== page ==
Receivables management is often perceived as a shady business. Time to change that: The EOS Group’s first viral campaign satirises debt collection clichés – and reaches an audience of millions.
I never would have thought that a debt collection company could make me laugh’ and ‘Superbly made little films; playing with clichés turned out well’. These are only two of thousands of reactions of Facebook users to the first social media image campaign of a German debt collection company. Three short films counter common preconceptions about debt collection and refute them with great charm – for example, those about ruthless thugs and other Mafia-like methods.
In addition to these videos, the website the-debt-collectors-way.com is the focal point of the campaign. It provides facts on such matters as statutory principles and fees. It also illustrates how debt collection helps consumers by stabilising prices and protecting jobs. ‘By articulating the important contribution that professional receivables management makes to the business cycle, the EOS Group assumes responsibility for all the reputable aspects of the industry’, explains Lara Flemming, Head of Corporate Communications & Marketing of the EOS Group, who also is responsible for the campaign.
Why we need this campaignLara Flemming, Head of Corporate Communications & Marketing, talks about debt collection prejudices
Shortly after the campaign launched in February, the response already exceeded all expectations: Users had watched the films on YouTube and Facebook over two million times each. In addition, there were 13,000 interactions on Facebook, including more than 2,000 comments. Reports on the campaign in the press and on the radio reached more than 4.5 million readers and listeners. ‘We have achieved our objective of speaking with the public instead of always talking about each other’, says Ms Flemming.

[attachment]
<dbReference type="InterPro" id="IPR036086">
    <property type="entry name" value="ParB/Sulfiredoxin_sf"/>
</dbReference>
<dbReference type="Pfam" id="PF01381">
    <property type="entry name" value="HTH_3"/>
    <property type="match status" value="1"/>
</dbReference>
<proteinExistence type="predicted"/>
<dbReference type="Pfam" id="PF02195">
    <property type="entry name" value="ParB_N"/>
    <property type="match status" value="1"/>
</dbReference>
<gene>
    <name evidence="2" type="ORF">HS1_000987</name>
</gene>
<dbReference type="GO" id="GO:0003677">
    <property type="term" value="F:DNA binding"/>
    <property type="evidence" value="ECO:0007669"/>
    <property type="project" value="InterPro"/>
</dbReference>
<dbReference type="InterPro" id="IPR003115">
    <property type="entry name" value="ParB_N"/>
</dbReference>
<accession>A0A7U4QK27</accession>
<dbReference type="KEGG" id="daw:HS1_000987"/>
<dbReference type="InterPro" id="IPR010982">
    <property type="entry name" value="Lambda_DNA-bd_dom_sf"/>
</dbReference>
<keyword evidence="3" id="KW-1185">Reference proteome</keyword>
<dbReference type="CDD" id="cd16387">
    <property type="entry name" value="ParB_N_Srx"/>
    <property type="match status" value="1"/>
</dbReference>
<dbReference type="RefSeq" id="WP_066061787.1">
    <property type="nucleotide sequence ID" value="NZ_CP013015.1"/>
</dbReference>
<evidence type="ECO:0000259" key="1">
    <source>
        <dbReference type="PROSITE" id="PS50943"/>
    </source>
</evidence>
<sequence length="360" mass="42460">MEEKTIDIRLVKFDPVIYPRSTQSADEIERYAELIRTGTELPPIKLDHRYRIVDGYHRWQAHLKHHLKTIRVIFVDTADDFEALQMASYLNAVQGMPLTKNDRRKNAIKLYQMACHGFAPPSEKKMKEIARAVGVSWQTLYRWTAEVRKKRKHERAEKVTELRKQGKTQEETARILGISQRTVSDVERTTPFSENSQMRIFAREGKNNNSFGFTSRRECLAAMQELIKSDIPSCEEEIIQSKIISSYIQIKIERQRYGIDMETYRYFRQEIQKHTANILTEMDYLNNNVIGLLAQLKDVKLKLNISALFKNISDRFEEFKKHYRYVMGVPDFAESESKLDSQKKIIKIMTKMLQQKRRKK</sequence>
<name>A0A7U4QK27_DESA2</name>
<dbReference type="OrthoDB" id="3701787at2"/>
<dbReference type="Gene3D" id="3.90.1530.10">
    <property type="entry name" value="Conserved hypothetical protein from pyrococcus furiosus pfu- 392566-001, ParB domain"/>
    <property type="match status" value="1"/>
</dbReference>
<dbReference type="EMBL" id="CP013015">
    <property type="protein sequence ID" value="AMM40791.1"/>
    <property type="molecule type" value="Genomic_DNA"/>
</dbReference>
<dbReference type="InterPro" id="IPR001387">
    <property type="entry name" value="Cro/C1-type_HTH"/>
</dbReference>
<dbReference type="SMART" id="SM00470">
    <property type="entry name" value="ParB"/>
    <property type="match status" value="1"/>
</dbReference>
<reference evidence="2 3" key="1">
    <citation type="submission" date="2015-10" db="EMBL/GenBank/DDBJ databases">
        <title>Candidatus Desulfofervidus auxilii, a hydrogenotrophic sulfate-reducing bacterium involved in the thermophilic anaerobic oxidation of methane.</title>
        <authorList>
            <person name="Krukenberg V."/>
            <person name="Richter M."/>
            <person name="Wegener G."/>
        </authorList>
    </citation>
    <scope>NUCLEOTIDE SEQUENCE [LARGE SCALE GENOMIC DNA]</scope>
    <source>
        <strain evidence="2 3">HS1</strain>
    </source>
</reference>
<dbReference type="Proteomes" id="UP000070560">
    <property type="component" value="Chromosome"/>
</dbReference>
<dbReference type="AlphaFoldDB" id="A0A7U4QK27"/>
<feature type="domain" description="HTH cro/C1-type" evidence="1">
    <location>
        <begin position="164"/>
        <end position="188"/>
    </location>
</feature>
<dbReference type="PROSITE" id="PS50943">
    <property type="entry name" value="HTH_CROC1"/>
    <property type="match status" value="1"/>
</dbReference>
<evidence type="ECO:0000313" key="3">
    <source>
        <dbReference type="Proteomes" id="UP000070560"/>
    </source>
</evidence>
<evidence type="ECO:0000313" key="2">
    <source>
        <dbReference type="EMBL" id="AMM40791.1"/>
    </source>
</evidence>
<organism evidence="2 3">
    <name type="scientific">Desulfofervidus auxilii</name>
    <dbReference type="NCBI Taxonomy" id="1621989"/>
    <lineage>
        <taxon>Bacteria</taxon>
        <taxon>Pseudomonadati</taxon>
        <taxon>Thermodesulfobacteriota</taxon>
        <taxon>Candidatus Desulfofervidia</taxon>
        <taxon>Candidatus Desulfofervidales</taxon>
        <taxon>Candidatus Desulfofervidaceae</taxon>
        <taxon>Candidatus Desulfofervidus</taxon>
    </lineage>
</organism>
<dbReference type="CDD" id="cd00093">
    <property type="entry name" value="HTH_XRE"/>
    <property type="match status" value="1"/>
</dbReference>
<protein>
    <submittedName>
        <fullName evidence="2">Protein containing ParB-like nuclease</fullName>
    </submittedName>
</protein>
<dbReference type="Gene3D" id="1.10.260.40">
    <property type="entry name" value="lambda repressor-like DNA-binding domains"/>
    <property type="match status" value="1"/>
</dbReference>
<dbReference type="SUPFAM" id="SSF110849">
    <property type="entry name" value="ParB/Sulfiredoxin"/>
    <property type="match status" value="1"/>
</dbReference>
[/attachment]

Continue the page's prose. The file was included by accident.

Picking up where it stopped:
In the course of all this, Facebook users’ discussions were definitely controversial. Because debt collection is a sensitive topic that also evokes defensive emotions. ‘It is precisely these critics whom we seek to engage in dialogue. This way we can accomplish long-term changes in thinking and encourage people to be more comfortable with speaking openly about debts and debt collection’, Ms Flemming explains. But it is likely to be some time before there is a fundamental change in public perception of the industry’s image. ‘Our goal is to continue to actively address misgivings – in our public relations work just as in our daily interactions with debtors’, says Ms Flemming.
In the future, smartphones could help us see things that we are unable to detect with the naked eye. Scientists at the Fraunhofer Institute, for example, have developed the prototype of an app that is able to identify the chemical property of an object. With the help of spectral analysis, it can reportedly detect such things as whether fruit and vegetables are organic produce or whether a used car has been repainted after an accident.